The first wave of growth in the ETF industry came as investors embraced the exchange-traded structure as an improvement over traditional actively managed mutual funds–a more cost-efficient and tax-friendly way to access traditional asset classes such as stocks and bonds. But in recent years much of the growth in ETF assets has been attributable to “democratizing” products that bring previously hard-to-reach or inefficient asset classes within reach.
Commodities are the most obvious example, as all types of investors have flocked to both physically-backed precious metals ETFs and futures-based funds targeting everything from cotton to sugar. Preferred stocks were never quite as difficult to access as gold bars or corn futures for most investors, but this hybrid asset class hasn’t exactly been a regular component of typical retirement portfolios.
Preferred stock ETFs have seen remarkable success in recent years. At the end of March 2009, the five Preferred Stock ETFs trading in the U.S. had aggregate assets of about $2.1 billion. Just a year later, that figure stood at more than $7 billion, a tremendous increase attributable to both rising price levels and consistent cash inflows.
Preferred Stock ETFs
Preferred stock is by no means a new type of security, but its availability through an ETF is a relatively new development. Preferred stockholders are generally entitled to a fixed dividend rate that is subordinate to debt but senior to dividends on common stock. So the cash flow from these securities is more risky than interest payments on debt but less risky than dividends on stock. Some preferred stock is convertible into common stock at a predetermined ratio, providing the potential to retain upside in an investment while reducing downside risk.
Two of the most popular options for gaining exposure to preferred stock are the iShares S&P U.S. Preferred Stock Index Fund (NYSEARCA:PFF) and PowerShares Financial Preferred Portfolio (NYSEARCA:PGF). While these ETFs will generally be impacted by the same macroeconomic factors–such as interest rates and underlying stock fundamentals–they are far from identical. Below, we compare these popular ETFs in several key areas.
Indexes And Holdings
PFF tracks the performance of the S&P U.S. Preferred Stock Index, a benchmark that includes preferred stocks with a market capitalization over $100 million that meet minimum price and trading volume requirements. PGF is linked to the Wachovia Hybrid & Preferred Securities Financial Index, a benchmark that includes preferred stocks issued by financial institutions that are selected by Wachovia pursuant to a proprietary methodology.
So the biggest difference between PFF and PGF is the sector exposure offered by each. PGF focuses on securities issued by financial firms, while PFF includes preferred stock issued by companies in various industries. But PFF still has a significant concentration in the financial sector; almost 90% of holdings are issued by financial institutions. This tilt towards banks and other financial firms reflects the composition of the universe of preferred stock issuers. Because certain types of preferred stock may be included as Tier 1 capital when calculating capital adequacy ratios, banks are among the most common issuers of preferred stock.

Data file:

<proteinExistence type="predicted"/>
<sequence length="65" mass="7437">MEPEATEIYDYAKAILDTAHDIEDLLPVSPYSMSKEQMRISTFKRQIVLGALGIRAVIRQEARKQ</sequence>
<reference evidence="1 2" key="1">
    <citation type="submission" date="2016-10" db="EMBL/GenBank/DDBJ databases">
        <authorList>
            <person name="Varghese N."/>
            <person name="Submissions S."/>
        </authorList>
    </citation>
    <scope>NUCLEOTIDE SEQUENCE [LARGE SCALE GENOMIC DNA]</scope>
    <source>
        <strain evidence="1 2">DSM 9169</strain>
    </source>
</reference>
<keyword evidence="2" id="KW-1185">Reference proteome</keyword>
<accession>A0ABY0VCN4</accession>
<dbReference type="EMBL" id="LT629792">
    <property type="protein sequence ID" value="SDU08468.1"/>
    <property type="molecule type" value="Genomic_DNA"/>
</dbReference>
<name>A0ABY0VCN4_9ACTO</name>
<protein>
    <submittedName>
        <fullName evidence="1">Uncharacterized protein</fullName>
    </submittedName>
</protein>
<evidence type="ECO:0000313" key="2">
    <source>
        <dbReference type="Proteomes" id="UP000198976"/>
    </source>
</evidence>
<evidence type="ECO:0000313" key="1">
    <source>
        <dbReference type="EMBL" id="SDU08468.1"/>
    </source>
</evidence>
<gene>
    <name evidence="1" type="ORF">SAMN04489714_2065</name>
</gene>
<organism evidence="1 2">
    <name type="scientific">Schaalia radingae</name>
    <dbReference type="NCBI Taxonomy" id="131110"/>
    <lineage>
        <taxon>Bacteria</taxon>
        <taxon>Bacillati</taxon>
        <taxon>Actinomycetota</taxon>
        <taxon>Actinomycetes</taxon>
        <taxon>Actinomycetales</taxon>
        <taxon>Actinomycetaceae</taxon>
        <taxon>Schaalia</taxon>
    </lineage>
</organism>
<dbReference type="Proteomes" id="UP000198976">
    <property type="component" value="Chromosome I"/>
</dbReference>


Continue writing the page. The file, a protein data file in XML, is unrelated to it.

PowerShares also offers a “diversified” preferred stock ETF; the Preferred Portfolio (NYSEARCA:PGX) gives a weighting of about 85% to the financial sector.
Risk And Return
Similar to debt, certain preferred stock issues are given a quality rating by agencies such as S&P and Moody’s based on the perceived ability of the issuer to make good on their obligation to preferred shareholders. Because preferred stock dividends are subordinated to debt payments, preferred stock will generally maintain a credit rating at least two “notches” below debt issued by the same company.
From a credit quality perspective, PFF and PGF are pretty similar. Both funds are concentrated most heavily in securities with an S&P credit rating between “B” and “BBB.”
Both ETFs offer relatively attractive current returns. As of April 20, PGF’s 30-Day SEC Yield was an impressive 7.6%; as of March 31 PFF’s 30-Day SEC Yield stood at 6.42%. Preferred stock ETFs have been among the best performers over the last year, thanks in large part to their significant allocation to the financial sector, which has rebounded nicely since the bear market lows. Through the first quarter of 2010, PFF had a one year return of over 85%. PGF’s pure play exposure to financials put it ahead of even that impressive mark; the PowerShares ETF was up just over 100% in the same period.
The edge in expenses goes to PFF, which charges an annual fee of 0.48%. PGF’s expense ratio is 0.60%.
Both PFF and PGF offer efficient ways to add preferred stock exposure to any investor portfolio. For those looking for bit of diversification across sectors, PFF may be the better play (although any diversification benefits will be limited by the significant allocation to financials). PFF could also be the better choice for those looking to minimize expenses or gain greater depth of holdings, as it has almost twice the number of components as PGF. But for those looking to make a pure play on financial preferred stocks (the potential rewards of which are reflected in the relative returns over the past year), PGF might be the way to go.
Disclosure: No positions at time of writing.
Disclaimer: ETF Database is not an investment advisor, and any content published by ETF Database does not constitute individual investment advice. The opinions offered herein are not personalized recommendations to buy, sell or hold securities. From time to time, issuers of exchange-traded products mentioned herein may place paid advertisements with ETF Database. All content on ETF Database is produced independently of any advertising relationships. Read the full disclaimer here.